Eye floaters, also known as “flying flies”, is a common eye disorder. These spots that seem to move in front of the eyes are presented in this article by the COP9 team. You will learn all about their origin, their symptoms, but also when to consult and what are the possible treatments.

Eye Floaters

What are eye floaters?

Myodesopsia, or eye floaters, is the appearance in the visual field of dots, spots, or filaments of various shapes, black or gray in color. These bodies will move with the gaze, and are sometimes compared to spiders by COP9 patients.

These floating bodies appear especially when the gaze is fixed on very bright spaces, such as the sky, a white wall or a bright computer screen

They are small condensed clusters, formed in the vitreous body of the eye. They will superimpose themselves on what is observed and move around. In this case, it does not require an appointment.

However, it can also be a   posterior vitreous detachment. This will pull on the retinal membrane, potentially resulting in tears and retinal detachment. This action will result in a lesion with bleeding, as well as flashes of light in addition to eye floaters. In this case, it is necessary to quickly see an ophthalmologist to avoid any complications.

What causes eye floaters?

Eye floaters, or myodesopsia, are caused by a variety of factors:

Although it is an essentially harmless phenomenon, the COP9 team reminds you of the importance of being aware of the symptoms. Do not hesitate to make an appointment for a preventive fundus examination with your ophthalmologist.

What are the symptoms of eye floaters?

The following symptoms require special attention, with an ophthalmology consultation as soon as possible:

Ocular pathologies, such as retinal lesions or hemorrhages, may occur: an ophthalmological examination during a medical appointment is strongly recommended.

What is the treatment for eye floaters?

Your eye specialist will check the condition of the eye fundus. They will perform any necessary ophthalmological examinations to study the pupil, the field of vision, the optic nerve, etc. Your family medical history will also be requested to detect any ocular fragility.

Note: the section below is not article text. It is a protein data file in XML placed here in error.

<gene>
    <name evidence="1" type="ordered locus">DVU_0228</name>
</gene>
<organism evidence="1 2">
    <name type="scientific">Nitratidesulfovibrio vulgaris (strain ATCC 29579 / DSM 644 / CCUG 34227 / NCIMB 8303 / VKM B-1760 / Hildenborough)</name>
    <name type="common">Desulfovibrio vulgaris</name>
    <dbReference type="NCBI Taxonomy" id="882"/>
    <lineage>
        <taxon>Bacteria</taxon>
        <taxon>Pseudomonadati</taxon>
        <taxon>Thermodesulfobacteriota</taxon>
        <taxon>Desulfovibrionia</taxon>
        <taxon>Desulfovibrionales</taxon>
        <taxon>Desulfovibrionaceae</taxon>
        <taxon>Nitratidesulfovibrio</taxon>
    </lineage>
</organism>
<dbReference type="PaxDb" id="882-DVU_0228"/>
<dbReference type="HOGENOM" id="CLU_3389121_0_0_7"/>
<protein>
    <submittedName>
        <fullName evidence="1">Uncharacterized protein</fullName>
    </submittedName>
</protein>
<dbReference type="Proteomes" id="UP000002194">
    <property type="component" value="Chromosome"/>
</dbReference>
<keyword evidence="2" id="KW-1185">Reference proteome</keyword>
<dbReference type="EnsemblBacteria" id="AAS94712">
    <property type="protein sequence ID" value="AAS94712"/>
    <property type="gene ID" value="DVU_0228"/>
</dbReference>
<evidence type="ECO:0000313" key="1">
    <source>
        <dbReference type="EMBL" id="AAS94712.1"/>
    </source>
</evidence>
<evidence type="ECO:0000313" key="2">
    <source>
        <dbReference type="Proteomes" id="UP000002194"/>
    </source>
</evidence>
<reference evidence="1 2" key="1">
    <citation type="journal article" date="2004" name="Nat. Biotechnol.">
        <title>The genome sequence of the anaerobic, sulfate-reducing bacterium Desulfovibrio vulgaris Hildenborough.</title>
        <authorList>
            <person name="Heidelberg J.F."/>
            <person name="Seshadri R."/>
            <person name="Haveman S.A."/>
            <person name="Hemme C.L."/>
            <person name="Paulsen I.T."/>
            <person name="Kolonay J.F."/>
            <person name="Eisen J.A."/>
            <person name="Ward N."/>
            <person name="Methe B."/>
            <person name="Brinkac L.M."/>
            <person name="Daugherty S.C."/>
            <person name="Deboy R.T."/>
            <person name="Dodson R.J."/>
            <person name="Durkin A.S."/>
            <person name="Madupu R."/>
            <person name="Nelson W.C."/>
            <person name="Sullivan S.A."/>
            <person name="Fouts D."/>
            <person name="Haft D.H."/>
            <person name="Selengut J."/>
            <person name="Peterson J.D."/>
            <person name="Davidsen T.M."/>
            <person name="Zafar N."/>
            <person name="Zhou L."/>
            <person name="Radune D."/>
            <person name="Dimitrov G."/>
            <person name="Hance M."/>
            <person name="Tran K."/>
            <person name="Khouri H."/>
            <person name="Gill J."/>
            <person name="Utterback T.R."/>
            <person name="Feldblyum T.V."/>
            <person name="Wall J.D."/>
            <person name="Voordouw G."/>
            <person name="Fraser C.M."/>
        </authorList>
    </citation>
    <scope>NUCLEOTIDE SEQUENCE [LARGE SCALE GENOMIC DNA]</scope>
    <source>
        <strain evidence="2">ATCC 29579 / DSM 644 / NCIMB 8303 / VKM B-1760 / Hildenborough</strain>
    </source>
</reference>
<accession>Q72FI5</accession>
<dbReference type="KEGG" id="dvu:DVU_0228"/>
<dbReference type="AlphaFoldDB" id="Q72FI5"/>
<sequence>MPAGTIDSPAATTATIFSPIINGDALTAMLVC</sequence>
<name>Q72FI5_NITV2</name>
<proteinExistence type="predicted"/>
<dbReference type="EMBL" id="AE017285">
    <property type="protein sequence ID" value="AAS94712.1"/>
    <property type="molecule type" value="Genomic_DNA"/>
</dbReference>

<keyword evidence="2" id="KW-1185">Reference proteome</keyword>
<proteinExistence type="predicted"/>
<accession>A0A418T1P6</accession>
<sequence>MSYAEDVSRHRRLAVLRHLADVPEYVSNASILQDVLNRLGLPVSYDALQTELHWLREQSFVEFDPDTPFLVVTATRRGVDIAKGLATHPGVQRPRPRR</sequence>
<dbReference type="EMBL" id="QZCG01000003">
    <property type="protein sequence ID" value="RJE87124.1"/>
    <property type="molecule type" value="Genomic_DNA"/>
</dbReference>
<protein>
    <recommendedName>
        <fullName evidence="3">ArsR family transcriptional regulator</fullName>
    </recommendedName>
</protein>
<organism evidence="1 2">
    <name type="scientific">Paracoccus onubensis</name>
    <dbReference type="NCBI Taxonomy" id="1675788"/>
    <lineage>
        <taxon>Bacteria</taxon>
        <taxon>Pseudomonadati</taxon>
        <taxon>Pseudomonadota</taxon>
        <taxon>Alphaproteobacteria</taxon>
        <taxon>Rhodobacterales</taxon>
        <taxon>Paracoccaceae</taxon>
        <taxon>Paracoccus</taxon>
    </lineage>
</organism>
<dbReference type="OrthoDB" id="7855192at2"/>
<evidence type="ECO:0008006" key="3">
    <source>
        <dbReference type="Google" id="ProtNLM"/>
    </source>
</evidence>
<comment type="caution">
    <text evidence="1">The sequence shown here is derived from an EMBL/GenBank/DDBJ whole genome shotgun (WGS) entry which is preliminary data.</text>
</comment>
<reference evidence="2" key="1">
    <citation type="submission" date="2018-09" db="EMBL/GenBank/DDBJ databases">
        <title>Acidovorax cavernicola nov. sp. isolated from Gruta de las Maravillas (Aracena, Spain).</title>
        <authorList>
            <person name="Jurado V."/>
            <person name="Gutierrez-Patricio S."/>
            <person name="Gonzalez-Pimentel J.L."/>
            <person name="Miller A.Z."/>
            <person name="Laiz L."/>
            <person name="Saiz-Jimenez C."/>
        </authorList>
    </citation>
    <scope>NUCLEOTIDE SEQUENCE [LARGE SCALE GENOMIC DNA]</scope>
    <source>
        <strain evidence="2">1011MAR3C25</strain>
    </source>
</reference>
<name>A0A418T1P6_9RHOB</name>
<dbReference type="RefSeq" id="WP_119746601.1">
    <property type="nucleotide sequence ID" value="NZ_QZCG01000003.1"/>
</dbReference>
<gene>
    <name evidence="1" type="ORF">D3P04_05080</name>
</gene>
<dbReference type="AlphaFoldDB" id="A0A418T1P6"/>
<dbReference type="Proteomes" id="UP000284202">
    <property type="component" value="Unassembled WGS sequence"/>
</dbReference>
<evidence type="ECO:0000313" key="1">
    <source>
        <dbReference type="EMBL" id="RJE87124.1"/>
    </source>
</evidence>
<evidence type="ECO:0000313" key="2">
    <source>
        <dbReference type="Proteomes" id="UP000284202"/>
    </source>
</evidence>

The objective of these complementary examinations is to eliminate any risk of tearing, bleeding, retinal detachment, or any other pathology that could justify the presence of dark spots and small filaments in the field of vision.

Treatment is not usually necessary. Eye floaters are benign and do not pose a threat to visual acuity.

In exceptional cases, where the eye floaters become a nuisance for the vision, like a dark veil, with a persistence of the symptom, it is possible for your ophthalmic surgeon to perform a surgical intervention, under anesthetic.

COP9 draws your attention to the risk of any surgical procedure such as laser treatment: only in rare cases are they performed.

In conclusion: be vigilant with regard to eye floaters!

In the event of the appearance of small bright and/or black spots, which can become annoying, consider having an ophthalmological examination.   A film in front of the eyes or a change in your peripheral visual field may indicate a risk of retinal detachment or tearing. 

Both eyes, or just one, can be affected by eye floaters… so   watch out for those little spots in front of your eyes!

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